St. John's Wort
Stephen Barrett, M.D.
St. John's wort (Hypericum perforatum) has been widely claimed to be
effective as an antidepressant. The mechanism of action is unknown; and
the active ingredient, if any, has not been ascertained . Studies of
extracts standardized for hypericin (one of the herb's constituents)
have found it to be about twice as effective as a placebo. A few studies
have found it somewhat more effective than a standard antidepressant.
However, none of these studies lasted more than six weeks, which is not
long enough to determine how long the herb would be effective or to
detect any long-term adverse effects . In addition, some of the
studies were not well-designed [3,4]. In most of these studies, the
diagnosis was not well established, the placebo response rate was lower
than usually seen in such studies, the dosage of standard
antidepressants was low, and the dosage of hypericin varied more than
six-fold. . No serious side effects were reported, but minor side
effects include gastrointestinal discomfort, fatigue, dry mouth,
dizziness, skin rash, and hypersensitivity to sunlight. However, in
February 2000, British journal Lancet carried reports that St.
John's wort could interfere with the effectiveness of an AIDS remedy (indinavir)
; an immunosuppressive drug (cyclosporin) used to protect patients
after heart transplantation ; and an anticoagulant (warfarin) .
Based on this study and other reports in the medical literature, the FDA
issued a Public Health Advisory stating:
St. John's wort appears to be an inducer of an important metabolic
pathway, cytochrome P450. As many prescription drugs used to treat
conditions such as heart disease, depression, seizures, certain
cancers or to prevent conditions such as transplant rejection or
pregnancy (oral contraceptives) are metabolized via this pathway,
health care providers should alert patients about these potential drug
interactions to prevent loss of therapeutic effect of any drug
metabolized via the cytochrome P450 pathway .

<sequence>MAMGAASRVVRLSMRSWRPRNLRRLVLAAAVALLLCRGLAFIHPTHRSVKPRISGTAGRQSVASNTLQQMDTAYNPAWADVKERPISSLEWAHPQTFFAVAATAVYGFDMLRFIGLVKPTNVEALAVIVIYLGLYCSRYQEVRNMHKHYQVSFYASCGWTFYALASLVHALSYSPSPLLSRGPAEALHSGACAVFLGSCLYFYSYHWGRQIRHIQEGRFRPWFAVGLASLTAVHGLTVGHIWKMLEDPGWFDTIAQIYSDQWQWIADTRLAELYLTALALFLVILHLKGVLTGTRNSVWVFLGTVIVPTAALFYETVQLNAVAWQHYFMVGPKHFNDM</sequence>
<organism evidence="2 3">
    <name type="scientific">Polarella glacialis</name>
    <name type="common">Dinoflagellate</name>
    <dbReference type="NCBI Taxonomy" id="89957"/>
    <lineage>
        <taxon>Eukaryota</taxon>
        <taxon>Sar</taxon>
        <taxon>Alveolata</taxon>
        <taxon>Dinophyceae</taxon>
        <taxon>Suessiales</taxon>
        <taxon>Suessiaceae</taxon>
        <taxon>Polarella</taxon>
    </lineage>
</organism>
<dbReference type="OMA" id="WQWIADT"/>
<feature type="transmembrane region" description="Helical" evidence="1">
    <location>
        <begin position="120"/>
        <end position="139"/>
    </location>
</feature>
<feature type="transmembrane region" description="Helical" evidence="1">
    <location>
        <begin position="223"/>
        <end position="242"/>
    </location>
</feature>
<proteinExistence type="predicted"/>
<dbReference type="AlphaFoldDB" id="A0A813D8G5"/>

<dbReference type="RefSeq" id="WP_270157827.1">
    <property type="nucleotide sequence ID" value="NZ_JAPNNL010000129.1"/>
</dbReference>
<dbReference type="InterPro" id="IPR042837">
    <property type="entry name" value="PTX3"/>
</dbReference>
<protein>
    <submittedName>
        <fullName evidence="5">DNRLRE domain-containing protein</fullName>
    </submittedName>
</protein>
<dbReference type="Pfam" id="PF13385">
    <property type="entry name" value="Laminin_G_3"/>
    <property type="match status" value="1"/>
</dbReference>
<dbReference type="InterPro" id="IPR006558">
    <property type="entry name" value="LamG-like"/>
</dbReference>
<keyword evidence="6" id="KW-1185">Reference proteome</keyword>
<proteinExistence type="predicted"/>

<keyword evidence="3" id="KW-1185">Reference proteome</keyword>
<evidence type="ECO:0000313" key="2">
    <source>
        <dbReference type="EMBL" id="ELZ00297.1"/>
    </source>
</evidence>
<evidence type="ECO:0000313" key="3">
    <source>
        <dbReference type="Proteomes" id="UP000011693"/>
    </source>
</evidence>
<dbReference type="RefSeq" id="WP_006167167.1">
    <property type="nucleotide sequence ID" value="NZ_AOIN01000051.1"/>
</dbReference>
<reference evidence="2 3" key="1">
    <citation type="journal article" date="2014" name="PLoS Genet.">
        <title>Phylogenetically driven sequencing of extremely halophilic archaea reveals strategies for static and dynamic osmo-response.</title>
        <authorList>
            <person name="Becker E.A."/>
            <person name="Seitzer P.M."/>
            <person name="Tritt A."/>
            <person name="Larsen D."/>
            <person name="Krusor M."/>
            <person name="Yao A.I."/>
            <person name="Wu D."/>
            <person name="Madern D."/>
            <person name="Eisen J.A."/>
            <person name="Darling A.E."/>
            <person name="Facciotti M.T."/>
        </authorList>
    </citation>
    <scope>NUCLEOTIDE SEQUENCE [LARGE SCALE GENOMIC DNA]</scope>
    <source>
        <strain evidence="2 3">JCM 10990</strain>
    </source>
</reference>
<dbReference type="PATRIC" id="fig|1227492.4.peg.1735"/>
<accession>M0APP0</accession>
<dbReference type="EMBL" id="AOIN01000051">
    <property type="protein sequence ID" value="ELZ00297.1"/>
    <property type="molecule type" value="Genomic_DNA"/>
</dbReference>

St. John's wort should not be used by women who are pregnant or are
breastfeeding. Nor should it be used together with standard
antidepressants. The potency and purity of the preparations sold in the
United States are unknown .
There is no published evidence that St. John's wort is effective
against severe depression, which, in any case, should receive
professional help. For mild depression, psychotherapy directed at
resolving the cause of the depression might be more prudent.
The NIH Office of Alternative Medicine has funded a 3-year,
clinical trial that will compare the effects of hypericum, a
placebo, and a standard antidepressive drug on patients who are followed
for up to six months . The results are expected in the year 2002.
Regardless of the outcome, however, another problem must be overcome
before consumers could use St. John's wort effectively. A Good
Housekeeping Institute analysis of six widely available St. John's wort
supplement capsules and four liquid extracts revealed a lack of
consistency of the suspected active ingredients, hypericin and
pseudohypericin. The study found:
- A 17-fold difference between the capsules containing the smallest
amount of hypericin and those containing the largest amount, based on
manufacturer's maximum recommended dosage.
- A 13-fold difference in pseudohypericin in the capsules.
- A 7-to-8-fold differential from the highest to the lowest levels
of liquid extracts .
A sinilar investigation by the Los Angeles Times found that 7
of10 products contained between 75% and 135% of the labeled hypericin
level, and three contained no more than about half the labeled potency
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St. John's wort for depression -- an overview and meta-analysis of
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St. John's wort as an antidepressant: Longer term studies are needed
before it can be recommended in major depression. British Medical
Journal 313:241-242, 1996.
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St. John's wort in depression. Archives of Internal Medicine
- Piscitelli SC and others.
Indinavir concentrations and St John's wort. Lancet 355:547, 2000.
- Ruschitzka F and others.
Acute heart transplant rejection due to Saint John's wort. Lancet
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drug interactions with St. John's wort and indinavir and other drugs.
FDA Health Advisory, Feb 10, 2000.
- St. John's wort study launched. Complementary and Alternative
Medicine at the NIH 4(4):5, October 1997.
- Good Housekeeping Institute. New Good Housekeeping Institute study
finds drastic discrepancy in potencies of popular herbal supplement.
News release, Consumer Safety Symposium on Dietary Supplements and
Herbs, New York City, March 3, 1998.
- Monmaney T. Labels' potency claims often inaccurate, analysis
finds. Spot check of products finds widely varying levels of key
ingredient. But some firms object to testing method and defend their
brands' quality. Los Angeles Times, Aug 31, 1998.